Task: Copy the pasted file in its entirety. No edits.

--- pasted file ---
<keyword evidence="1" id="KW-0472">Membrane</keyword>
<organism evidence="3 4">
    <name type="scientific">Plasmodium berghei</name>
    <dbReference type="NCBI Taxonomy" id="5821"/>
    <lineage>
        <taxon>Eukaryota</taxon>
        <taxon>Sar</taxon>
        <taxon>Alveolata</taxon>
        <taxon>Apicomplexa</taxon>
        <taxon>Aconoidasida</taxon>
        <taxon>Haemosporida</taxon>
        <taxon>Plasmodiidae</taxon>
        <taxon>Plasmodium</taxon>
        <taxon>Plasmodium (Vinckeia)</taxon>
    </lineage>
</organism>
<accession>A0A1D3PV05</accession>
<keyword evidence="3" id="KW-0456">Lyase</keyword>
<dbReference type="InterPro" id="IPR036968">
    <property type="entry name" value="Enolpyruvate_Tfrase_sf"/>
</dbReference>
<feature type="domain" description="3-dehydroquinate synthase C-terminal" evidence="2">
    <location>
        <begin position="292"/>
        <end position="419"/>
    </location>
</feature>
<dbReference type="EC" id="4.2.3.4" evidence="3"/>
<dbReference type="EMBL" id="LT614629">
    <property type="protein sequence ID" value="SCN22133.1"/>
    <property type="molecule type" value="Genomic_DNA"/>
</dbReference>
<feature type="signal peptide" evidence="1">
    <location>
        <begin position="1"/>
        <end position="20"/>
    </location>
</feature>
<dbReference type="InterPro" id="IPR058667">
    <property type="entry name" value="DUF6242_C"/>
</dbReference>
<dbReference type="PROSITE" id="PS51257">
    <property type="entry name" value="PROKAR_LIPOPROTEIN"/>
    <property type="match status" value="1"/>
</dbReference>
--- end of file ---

<keyword evidence="1" id="KW-0472">Membrane</keyword>
<organism evidence="3 4">
    <name type="scientific">Plasmodium berghei</name>
    <dbReference type="NCBI Taxonomy" id="5821"/>
    <lineage>
        <taxon>Eukaryota</taxon>
        <taxon>Sar</taxon>
        <taxon>Alveolata</taxon>
        <taxon>Apicomplexa</taxon>
        <taxon>Aconoidasida</taxon>
        <taxon>Haemosporida</taxon>
        <taxon>Plasmodiidae</taxon>
        <taxon>Plasmodium</taxon>
        <taxon>Plasmodium (Vinckeia)</taxon>
    </lineage>
</organism>
<accession>A0A1D3PV05</accession>
<keyword evidence="3" id="KW-0456">Lyase</keyword>
<dbReference type="InterPro" id="IPR036968">
    <property type="entry name" value="Enolpyruvate_Tfrase_sf"/>
</dbReference>
<feature type="domain" description="3-dehydroquinate synthase C-terminal" evidence="2">
    <location>
        <begin position="292"/>
        <end position="419"/>
    </location>
</feature>
<dbReference type="EC" id="4.2.3.4" evidence="3"/>
<dbReference type="EMBL" id="LT614629">
    <property type="protein sequence ID" value="SCN22133.1"/>
    <property type="molecule type" value="Genomic_DNA"/>
</dbReference>
<feature type="signal peptide" evidence="1">
    <location>
        <begin position="1"/>
        <end position="20"/>
    </location>
</feature>
<dbReference type="InterPro" id="IPR058667">
    <property type="entry name" value="DUF6242_C"/>
</dbReference>
<dbReference type="PROSITE" id="PS51257">
    <property type="entry name" value="PROKAR_LIPOPROTEIN"/>
    <property type="match status" value="1"/>
</dbReference>